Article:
- By Chris Parkin
- 0 Comments
- Last updated: 20/07/2022
You don’t see many modern break-action single-shot rifles, but the concept of a smaller, less expensive rifle caught on with great popularity in the US, with guns like the Thompson Center. I kinda like them and love the simplicity and purity of that ‘one shot’ ethos.
The stainless-steel folding action is broken open with a lever hinging under the grip, which is effectively the trigger guard extension. Drawn back, it unlatches the action and you can flick the gun open under just its own barrel weight. The rifle is a non-ejector, so a stout steel extractor claw draws the spent round from the chamber sufficiently to allow fingers to grasp the case. I liked the fact that the extractor claw pleasingly snaps over the rim, with no tactile doubt as to the cartridge’s satisfactory insertion. You get an assured deluxe feel as you gently push a new round in position.
The forend shows an underside lever to unlatch it and the whole thing disassembles much like a shotgun mechanism, with simple instructions on how to adjust the mechanism for assured grip. It is obviously not free-floating and this 6.5lb gun feels delightfully balanced and responsive with purpose.
With the rifle loaded and action closed, the rifle is inert, as it can’t do anything until the hammer is manually cocked. Which, incidentally, shows a lateral extension bar that can be swapped to either side, almost making the rifle truly ambidextrous, but there is a very hard-to-notice righthand cast on the stock.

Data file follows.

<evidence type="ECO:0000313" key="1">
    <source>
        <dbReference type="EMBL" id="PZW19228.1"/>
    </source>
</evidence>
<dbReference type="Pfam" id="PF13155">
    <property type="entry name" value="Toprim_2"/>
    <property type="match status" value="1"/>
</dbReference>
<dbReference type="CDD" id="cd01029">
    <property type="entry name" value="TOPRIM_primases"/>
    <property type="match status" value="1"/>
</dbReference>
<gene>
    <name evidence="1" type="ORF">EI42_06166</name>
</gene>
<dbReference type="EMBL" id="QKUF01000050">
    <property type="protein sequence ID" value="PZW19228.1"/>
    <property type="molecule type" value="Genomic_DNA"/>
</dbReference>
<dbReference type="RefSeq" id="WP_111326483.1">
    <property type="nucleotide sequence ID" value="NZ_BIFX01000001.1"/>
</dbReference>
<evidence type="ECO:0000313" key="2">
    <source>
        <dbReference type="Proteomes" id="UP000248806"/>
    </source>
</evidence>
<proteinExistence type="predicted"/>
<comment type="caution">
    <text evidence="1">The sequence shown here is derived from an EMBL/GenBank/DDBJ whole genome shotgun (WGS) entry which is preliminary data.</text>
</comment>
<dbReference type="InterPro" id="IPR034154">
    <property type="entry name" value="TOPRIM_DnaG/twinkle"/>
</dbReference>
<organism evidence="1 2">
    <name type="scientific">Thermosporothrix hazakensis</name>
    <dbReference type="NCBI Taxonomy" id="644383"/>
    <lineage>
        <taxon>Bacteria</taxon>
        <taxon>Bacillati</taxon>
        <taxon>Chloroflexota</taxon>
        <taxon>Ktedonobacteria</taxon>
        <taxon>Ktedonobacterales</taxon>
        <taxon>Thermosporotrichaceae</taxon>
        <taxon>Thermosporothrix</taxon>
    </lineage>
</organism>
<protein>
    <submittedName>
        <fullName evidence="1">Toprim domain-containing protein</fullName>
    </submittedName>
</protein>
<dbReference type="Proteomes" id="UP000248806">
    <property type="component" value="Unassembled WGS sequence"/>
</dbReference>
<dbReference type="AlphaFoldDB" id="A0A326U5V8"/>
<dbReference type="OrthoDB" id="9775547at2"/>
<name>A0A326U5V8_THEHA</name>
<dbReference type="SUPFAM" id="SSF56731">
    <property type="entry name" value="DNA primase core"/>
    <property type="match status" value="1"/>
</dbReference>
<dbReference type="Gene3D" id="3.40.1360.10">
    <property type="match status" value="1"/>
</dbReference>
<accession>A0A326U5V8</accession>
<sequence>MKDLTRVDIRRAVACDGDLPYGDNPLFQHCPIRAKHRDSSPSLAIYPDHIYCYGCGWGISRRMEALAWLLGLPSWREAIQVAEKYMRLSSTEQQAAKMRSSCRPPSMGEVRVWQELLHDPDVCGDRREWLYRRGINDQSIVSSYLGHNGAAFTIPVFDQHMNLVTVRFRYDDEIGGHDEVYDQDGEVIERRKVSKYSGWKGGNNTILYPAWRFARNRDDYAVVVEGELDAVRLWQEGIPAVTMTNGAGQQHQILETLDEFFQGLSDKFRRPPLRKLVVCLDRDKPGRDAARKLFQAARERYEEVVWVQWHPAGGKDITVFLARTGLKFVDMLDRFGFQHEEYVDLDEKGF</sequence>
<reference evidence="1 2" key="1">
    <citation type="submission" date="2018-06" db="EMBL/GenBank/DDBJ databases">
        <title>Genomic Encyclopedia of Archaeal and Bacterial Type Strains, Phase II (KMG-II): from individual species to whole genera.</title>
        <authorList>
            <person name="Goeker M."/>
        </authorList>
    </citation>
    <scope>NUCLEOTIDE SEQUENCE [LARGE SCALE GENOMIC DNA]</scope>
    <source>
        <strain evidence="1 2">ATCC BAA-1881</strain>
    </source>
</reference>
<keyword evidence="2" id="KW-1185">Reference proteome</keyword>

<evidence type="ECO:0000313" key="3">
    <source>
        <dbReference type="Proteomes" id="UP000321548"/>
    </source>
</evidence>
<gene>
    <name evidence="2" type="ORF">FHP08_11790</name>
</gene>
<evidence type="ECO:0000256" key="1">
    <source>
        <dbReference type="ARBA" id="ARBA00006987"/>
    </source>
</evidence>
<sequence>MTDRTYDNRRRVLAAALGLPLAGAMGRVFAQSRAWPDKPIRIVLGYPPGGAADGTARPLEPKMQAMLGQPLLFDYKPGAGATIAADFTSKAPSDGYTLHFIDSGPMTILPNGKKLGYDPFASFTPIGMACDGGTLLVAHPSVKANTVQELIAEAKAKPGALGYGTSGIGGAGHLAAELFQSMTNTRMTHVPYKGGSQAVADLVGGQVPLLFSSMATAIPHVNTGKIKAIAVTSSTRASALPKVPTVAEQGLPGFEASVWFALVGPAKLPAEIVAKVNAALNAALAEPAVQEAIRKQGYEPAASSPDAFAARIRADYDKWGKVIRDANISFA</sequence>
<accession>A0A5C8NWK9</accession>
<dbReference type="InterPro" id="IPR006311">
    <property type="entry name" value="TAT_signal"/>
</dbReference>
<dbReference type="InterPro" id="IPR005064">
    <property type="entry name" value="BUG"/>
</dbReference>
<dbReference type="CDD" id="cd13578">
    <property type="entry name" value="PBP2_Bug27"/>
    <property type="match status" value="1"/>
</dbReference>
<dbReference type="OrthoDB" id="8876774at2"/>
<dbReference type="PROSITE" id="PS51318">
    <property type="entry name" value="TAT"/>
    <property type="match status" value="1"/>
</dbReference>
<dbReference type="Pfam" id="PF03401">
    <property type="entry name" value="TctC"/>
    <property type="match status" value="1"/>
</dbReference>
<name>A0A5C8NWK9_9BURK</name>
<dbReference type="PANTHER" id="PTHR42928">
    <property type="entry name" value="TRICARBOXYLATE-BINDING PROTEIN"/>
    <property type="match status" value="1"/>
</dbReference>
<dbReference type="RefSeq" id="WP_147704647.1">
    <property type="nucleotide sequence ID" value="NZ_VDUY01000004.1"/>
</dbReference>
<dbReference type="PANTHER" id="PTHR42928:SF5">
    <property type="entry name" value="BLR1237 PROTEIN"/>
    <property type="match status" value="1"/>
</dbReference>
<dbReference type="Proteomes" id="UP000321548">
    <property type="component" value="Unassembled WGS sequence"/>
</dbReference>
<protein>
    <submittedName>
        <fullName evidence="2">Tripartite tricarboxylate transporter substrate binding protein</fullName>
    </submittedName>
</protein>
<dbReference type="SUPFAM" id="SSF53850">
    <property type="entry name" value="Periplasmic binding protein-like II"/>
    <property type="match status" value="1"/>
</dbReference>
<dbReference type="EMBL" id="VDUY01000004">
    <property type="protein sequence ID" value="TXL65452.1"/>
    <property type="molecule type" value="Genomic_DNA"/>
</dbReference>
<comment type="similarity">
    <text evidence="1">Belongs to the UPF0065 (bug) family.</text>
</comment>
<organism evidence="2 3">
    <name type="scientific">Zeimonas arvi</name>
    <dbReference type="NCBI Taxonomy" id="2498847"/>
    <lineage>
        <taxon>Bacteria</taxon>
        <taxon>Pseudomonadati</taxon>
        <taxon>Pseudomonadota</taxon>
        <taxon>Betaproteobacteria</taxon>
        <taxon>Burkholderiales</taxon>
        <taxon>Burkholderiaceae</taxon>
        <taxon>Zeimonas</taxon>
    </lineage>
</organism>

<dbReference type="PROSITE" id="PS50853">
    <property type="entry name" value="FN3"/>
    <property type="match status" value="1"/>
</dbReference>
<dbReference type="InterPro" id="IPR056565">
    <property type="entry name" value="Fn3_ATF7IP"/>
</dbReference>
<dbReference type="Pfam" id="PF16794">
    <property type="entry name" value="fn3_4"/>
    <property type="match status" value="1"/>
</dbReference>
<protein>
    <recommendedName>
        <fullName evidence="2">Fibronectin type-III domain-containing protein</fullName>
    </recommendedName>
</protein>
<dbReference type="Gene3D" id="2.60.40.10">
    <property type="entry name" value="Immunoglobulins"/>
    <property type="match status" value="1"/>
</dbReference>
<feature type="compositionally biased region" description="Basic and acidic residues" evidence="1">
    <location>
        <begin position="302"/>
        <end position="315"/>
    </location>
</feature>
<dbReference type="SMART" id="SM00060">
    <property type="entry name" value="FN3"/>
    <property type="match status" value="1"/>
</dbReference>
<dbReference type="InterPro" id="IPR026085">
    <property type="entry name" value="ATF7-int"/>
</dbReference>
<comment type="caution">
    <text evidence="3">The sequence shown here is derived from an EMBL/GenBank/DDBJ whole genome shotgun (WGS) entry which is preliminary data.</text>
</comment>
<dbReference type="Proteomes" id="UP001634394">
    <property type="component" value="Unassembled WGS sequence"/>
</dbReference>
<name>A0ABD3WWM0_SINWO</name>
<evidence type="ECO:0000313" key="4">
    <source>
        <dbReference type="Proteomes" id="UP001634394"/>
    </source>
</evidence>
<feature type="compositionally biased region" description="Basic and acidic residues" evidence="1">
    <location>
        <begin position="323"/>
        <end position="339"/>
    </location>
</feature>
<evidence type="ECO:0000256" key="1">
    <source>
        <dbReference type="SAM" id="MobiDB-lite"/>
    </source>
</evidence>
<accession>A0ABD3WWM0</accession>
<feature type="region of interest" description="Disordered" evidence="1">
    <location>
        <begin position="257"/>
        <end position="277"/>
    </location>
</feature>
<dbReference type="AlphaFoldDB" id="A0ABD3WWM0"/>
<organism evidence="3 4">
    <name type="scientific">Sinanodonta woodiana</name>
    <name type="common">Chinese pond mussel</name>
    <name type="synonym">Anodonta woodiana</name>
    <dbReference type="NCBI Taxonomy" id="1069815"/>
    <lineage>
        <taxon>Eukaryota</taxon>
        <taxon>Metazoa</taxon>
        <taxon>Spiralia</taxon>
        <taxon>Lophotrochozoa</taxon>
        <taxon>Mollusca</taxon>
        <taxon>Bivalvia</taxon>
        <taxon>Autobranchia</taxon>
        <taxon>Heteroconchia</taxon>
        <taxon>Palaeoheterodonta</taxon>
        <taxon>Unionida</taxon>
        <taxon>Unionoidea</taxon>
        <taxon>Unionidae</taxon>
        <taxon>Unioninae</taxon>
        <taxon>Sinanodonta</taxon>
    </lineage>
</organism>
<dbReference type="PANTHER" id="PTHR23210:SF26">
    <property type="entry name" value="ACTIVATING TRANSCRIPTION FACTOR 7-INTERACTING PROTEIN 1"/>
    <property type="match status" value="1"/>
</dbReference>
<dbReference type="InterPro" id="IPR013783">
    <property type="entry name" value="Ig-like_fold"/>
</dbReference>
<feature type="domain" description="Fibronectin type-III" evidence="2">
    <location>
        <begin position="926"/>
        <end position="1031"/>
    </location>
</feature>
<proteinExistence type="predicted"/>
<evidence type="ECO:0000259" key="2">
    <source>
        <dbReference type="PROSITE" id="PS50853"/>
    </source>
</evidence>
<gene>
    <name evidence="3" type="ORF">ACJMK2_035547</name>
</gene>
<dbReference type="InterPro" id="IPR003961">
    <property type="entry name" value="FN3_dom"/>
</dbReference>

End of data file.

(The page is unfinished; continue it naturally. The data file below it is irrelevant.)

Deliberate operation is required to cock the hammer back and you are now ready to fire, there is no safety catch and it doesn’t need one. You can de-cock the action with thumb pressure on the hammer, allowing it to lower slowly after you simultaneously squeeze the trigger.
Although looking quite basic, the trigger’s narrow blade was crisp, with a firm 1750-gram break, no detectable creep and just 2mm of overtravel.
The matte-finished, stainless barrel is 20” long and shows a 17mm diameter at the muzzle, which is threaded 5/8”x24. It swells very slightly before the chamber reinforce and shows six flutes. Screws fasten a Picatinny rail directly on top for assured scope mounting precision. None are fitted, but the barrel shows threaded holes for open sights, and I have shot driven game targets with other BA-13s and found the Monte-Carlo comb allowed a very repetitive cheek weld for me to gain an automated point of aim with the ‘opens’.
Like the forend, the butt is injection moulded polymer, with a slight mould joint and an ambidextrous Monte-Carlo cheekpiece. Following a tap, there’s some reverberation and deliberate attempts to damage the surface with a fingernail proved pointless. A 20mm thick rubber recoil pad caps everything off.
The forend stud will take a bipod or sling and another is moulded into the underside of the butt. Extensive chequering is moulded into both forend and grip for an assured and warm hold in cold weather. The ambidextrous grip is on the slim side with no palm swell, yet the open radius is spacious and tactile for fast deployment.
This rifle looks small but the length of pull came in at a respectable 14 1/8”, so well done Bergara. The fact you don’t swamp and physically overwhelm the gun becomes more appreciably beneficial as calibres go up, as you still maintain control because it fits you well. Twin screws hold the recoil pad in place so that spacers can be added if desired.
When driving around a farm I find it very useful to have a gun that is comfortable to shoot from either shoulder, which makes this a very nice candidate for a ‘cab gun’, especially when combined with the external hammer and inherent safety factors offered by the mechanism.